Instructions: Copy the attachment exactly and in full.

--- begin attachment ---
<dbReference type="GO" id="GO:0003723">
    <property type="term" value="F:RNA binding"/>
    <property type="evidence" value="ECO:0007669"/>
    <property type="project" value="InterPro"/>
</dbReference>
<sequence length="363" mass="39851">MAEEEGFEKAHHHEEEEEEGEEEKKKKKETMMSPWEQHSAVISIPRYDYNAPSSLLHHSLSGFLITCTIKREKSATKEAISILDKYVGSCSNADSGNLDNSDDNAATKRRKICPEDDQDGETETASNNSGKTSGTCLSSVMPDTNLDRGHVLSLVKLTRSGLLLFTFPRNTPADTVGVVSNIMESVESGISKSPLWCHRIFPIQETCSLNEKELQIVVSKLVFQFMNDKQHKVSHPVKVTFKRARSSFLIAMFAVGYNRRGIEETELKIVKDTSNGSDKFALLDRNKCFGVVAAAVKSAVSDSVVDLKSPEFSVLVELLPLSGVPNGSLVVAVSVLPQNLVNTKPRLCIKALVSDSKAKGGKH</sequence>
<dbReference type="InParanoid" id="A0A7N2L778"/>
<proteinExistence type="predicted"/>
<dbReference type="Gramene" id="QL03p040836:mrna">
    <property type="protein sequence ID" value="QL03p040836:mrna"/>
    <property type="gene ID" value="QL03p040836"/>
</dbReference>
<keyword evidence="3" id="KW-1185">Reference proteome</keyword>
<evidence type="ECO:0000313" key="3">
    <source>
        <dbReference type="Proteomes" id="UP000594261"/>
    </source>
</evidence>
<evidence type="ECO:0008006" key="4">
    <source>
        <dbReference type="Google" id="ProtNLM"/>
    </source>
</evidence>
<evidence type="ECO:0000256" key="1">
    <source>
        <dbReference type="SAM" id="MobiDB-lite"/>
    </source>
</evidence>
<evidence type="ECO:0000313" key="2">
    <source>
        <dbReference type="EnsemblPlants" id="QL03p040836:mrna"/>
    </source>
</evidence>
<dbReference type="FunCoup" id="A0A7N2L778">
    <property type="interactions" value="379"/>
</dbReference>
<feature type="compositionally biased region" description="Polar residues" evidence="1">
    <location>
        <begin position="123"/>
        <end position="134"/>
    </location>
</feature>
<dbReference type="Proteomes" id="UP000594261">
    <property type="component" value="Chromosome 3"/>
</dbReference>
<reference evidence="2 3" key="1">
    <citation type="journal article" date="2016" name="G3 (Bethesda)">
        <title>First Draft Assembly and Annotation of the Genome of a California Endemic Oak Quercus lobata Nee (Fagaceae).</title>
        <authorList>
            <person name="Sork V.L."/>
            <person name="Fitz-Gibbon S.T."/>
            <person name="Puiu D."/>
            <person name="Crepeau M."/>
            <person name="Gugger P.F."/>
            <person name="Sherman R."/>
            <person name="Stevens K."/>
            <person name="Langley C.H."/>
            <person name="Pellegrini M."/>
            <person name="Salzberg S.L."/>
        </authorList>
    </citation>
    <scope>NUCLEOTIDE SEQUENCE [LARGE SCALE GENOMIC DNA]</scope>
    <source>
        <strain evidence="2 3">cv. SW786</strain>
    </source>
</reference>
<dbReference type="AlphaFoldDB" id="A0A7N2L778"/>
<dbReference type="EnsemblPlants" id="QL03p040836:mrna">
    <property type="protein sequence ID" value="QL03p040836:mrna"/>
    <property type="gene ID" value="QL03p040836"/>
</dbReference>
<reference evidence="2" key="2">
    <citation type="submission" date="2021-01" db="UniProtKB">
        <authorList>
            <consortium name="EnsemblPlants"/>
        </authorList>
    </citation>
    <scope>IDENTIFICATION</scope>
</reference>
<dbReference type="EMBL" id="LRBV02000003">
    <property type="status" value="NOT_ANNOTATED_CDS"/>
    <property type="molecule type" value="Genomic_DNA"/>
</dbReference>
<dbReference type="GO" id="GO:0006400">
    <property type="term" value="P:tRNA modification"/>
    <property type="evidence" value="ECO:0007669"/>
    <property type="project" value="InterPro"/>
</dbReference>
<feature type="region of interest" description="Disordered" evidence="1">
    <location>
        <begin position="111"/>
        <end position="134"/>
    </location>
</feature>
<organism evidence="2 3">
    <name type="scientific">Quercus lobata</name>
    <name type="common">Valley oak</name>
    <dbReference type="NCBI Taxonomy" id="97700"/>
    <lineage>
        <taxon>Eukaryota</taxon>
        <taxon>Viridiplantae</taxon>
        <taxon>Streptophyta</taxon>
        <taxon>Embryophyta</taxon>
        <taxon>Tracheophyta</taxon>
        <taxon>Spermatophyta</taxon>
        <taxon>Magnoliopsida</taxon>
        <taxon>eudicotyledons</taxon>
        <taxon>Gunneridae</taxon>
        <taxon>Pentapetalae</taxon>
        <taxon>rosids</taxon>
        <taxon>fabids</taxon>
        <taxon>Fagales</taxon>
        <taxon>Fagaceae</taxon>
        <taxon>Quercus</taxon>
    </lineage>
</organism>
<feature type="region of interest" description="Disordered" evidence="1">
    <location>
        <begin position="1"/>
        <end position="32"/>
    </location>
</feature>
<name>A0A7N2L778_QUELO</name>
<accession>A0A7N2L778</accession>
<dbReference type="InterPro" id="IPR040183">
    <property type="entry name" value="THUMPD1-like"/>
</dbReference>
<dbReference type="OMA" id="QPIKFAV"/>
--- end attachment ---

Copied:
<dbReference type="GO" id="GO:0003723">
    <property type="term" value="F:RNA binding"/>
    <property type="evidence" value="ECO:0007669"/>
    <property type="project" value="InterPro"/>
</dbReference>
<sequence length="363" mass="39851">MAEEEGFEKAHHHEEEEEEGEEEKKKKKETMMSPWEQHSAVISIPRYDYNAPSSLLHHSLSGFLITCTIKREKSATKEAISILDKYVGSCSNADSGNLDNSDDNAATKRRKICPEDDQDGETETASNNSGKTSGTCLSSVMPDTNLDRGHVLSLVKLTRSGLLLFTFPRNTPADTVGVVSNIMESVESGISKSPLWCHRIFPIQETCSLNEKELQIVVSKLVFQFMNDKQHKVSHPVKVTFKRARSSFLIAMFAVGYNRRGIEETELKIVKDTSNGSDKFALLDRNKCFGVVAAAVKSAVSDSVVDLKSPEFSVLVELLPLSGVPNGSLVVAVSVLPQNLVNTKPRLCIKALVSDSKAKGGKH</sequence>
<dbReference type="InParanoid" id="A0A7N2L778"/>
<proteinExistence type="predicted"/>
<dbReference type="Gramene" id="QL03p040836:mrna">
    <property type="protein sequence ID" value="QL03p040836:mrna"/>
    <property type="gene ID" value="QL03p040836"/>
</dbReference>
<keyword evidence="3" id="KW-1185">Reference proteome</keyword>
<evidence type="ECO:0000313" key="3">
    <source>
        <dbReference type="Proteomes" id="UP000594261"/>
    </source>
</evidence>
<evidence type="ECO:0008006" key="4">
    <source>
        <dbReference type="Google" id="ProtNLM"/>
    </source>
</evidence>
<evidence type="ECO:0000256" key="1">
    <source>
        <dbReference type="SAM" id="MobiDB-lite"/>
    </source>
</evidence>
<evidence type="ECO:0000313" key="2">
    <source>
        <dbReference type="EnsemblPlants" id="QL03p040836:mrna"/>
    </source>
</evidence>
<dbReference type="FunCoup" id="A0A7N2L778">
    <property type="interactions" value="379"/>
</dbReference>
<feature type="compositionally biased region" description="Polar residues" evidence="1">
    <location>
        <begin position="123"/>
        <end position="134"/>
    </location>
</feature>
<dbReference type="Proteomes" id="UP000594261">
    <property type="component" value="Chromosome 3"/>
</dbReference>
<reference evidence="2 3" key="1">
    <citation type="journal article" date="2016" name="G3 (Bethesda)">
        <title>First Draft Assembly and Annotation of the Genome of a California Endemic Oak Quercus lobata Nee (Fagaceae).</title>
        <authorList>
            <person name="Sork V.L."/>
            <person name="Fitz-Gibbon S.T."/>
            <person name="Puiu D."/>
            <person name="Crepeau M."/>
            <person name="Gugger P.F."/>
            <person name="Sherman R."/>
            <person name="Stevens K."/>
            <person name="Langley C.H."/>
            <person name="Pellegrini M."/>
            <person name="Salzberg S.L."/>
        </authorList>
    </citation>
    <scope>NUCLEOTIDE SEQUENCE [LARGE SCALE GENOMIC DNA]</scope>
    <source>
        <strain evidence="2 3">cv. SW786</strain>
    </source>
</reference>
<dbReference type="AlphaFoldDB" id="A0A7N2L778"/>
<dbReference type="EnsemblPlants" id="QL03p040836:mrna">
    <property type="protein sequence ID" value="QL03p040836:mrna"/>
    <property type="gene ID" value="QL03p040836"/>
</dbReference>
<reference evidence="2" key="2">
    <citation type="submission" date="2021-01" db="UniProtKB">
        <authorList>
            <consortium name="EnsemblPlants"/>
        </authorList>
    </citation>
    <scope>IDENTIFICATION</scope>
</reference>
<dbReference type="EMBL" id="LRBV02000003">
    <property type="status" value="NOT_ANNOTATED_CDS"/>
    <property type="molecule type" value="Genomic_DNA"/>
</dbReference>
<dbReference type="GO" id="GO:0006400">
    <property type="term" value="P:tRNA modification"/>
    <property type="evidence" value="ECO:0007669"/>
    <property type="project" value="InterPro"/>
</dbReference>
<feature type="region of interest" description="Disordered" evidence="1">
    <location>
        <begin position="111"/>
        <end position="134"/>
    </location>
</feature>
<organism evidence="2 3">
    <name type="scientific">Quercus lobata</name>
    <name type="common">Valley oak</name>
    <dbReference type="NCBI Taxonomy" id="97700"/>
    <lineage>
        <taxon>Eukaryota</taxon>
        <taxon>Viridiplantae</taxon>
        <taxon>Streptophyta</taxon>
        <taxon>Embryophyta</taxon>
        <taxon>Tracheophyta</taxon>
        <taxon>Spermatophyta</taxon>
        <taxon>Magnoliopsida</taxon>
        <taxon>eudicotyledons</taxon>
        <taxon>Gunneridae</taxon>
        <taxon>Pentapetalae</taxon>
        <taxon>rosids</taxon>
        <taxon>fabids</taxon>
        <taxon>Fagales</taxon>
        <taxon>Fagaceae</taxon>
        <taxon>Quercus</taxon>
    </lineage>
</organism>
<feature type="region of interest" description="Disordered" evidence="1">
    <location>
        <begin position="1"/>
        <end position="32"/>
    </location>
</feature>
<name>A0A7N2L778_QUELO</name>
<accession>A0A7N2L778</accession>
<dbReference type="InterPro" id="IPR040183">
    <property type="entry name" value="THUMPD1-like"/>
</dbReference>
<dbReference type="OMA" id="QPIKFAV"/>